Tesla CEO Elon Musk has said that he would no longer pursue a USD 72 billion deal to take the company private, an idea that had shocked investors and attracted scrutiny by authorities, Reuters reports.
In early August, Musk tweeted that he was considering taking Tesla private at USD 420 per share. The decision to continue as a publicly listed company, however, still raises concerns about its future as shares have been down since Musk’s take-private suggestion.
The company and the CEO are also facing a series of investor lawsuits and a SEC investigation caused by Musk’s tweet that claimed funding for the private deal was “secured.”
Musk said he abandoned the idea of taking Tesla private due to the negative feedback he got from shareholders and because the effort was proving to be more time-consuming and distracting than anticipated.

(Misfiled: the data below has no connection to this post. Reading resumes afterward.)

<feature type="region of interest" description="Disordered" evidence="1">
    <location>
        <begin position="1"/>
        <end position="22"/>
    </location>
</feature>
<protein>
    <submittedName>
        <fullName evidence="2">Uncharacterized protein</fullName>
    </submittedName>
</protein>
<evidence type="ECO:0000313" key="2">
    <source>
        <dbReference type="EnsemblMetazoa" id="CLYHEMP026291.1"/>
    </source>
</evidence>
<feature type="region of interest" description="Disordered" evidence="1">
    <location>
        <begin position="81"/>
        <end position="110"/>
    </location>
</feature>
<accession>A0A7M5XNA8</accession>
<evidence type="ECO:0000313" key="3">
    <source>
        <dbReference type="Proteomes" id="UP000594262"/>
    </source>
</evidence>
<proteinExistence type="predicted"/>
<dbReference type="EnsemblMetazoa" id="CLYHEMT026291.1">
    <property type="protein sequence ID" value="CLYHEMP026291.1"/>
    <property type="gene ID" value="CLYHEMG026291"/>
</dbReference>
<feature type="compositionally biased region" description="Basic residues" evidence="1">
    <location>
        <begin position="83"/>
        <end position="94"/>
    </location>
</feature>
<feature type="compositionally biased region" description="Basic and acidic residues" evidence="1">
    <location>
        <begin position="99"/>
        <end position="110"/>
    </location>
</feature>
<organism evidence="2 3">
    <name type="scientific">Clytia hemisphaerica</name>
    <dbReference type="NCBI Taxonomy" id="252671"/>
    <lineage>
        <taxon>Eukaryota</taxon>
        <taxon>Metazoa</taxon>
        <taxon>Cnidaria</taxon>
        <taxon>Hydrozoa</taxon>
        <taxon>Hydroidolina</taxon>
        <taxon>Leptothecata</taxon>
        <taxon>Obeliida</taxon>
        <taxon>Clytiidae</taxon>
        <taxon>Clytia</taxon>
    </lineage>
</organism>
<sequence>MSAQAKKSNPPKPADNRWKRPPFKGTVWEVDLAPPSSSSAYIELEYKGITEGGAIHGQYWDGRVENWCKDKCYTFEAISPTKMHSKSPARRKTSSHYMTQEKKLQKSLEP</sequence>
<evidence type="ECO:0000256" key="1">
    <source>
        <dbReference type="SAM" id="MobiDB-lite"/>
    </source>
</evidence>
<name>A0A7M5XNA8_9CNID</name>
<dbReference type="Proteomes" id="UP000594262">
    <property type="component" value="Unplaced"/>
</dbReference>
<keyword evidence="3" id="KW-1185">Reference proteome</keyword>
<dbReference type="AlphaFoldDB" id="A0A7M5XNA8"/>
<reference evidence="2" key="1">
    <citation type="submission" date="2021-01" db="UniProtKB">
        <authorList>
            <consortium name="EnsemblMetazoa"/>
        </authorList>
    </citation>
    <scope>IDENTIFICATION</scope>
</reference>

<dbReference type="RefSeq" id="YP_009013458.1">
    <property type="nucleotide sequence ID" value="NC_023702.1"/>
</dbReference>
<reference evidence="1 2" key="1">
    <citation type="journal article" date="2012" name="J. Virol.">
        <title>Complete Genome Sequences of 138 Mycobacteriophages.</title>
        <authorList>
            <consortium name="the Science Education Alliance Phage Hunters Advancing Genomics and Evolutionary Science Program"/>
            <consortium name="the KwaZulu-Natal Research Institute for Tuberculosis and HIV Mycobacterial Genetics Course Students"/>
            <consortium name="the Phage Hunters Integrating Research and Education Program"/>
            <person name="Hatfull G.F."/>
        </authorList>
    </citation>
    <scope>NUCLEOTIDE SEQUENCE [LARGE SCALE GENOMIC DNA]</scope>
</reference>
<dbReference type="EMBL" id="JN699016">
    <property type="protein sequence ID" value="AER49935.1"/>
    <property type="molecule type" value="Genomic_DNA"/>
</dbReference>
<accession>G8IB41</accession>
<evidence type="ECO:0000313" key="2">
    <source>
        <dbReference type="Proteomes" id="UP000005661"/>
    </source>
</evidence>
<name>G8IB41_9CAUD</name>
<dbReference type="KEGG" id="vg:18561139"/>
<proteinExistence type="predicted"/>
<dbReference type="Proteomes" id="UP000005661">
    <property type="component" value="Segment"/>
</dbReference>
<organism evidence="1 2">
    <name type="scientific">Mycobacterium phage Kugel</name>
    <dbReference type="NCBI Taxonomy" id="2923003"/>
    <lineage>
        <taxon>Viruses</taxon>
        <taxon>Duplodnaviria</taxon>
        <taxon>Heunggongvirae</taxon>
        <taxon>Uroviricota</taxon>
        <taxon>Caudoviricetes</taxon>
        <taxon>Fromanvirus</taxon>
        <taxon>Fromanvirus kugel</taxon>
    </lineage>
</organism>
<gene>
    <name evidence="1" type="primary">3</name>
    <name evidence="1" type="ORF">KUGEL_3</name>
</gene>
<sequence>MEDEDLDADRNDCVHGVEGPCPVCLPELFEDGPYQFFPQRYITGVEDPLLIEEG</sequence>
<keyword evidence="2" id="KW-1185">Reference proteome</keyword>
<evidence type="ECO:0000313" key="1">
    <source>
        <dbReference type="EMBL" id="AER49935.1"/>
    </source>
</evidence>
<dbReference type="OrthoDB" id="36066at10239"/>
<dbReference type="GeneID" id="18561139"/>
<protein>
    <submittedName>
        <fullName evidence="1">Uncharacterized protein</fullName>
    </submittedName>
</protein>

“Although the majority of shareholders I spoke to said they would remain with Tesla if we went private, the sentiment, in a nutshell, was ‘please don’t do this,’” Musk, who owns about a fifth of the company, wrote in a blog post. He added that a number of institutional shareholders explained that they have internal compliance issues that limit how much they can invest in a private company, and that there was no proven path for most retail investors to own shares were Tesla to go private.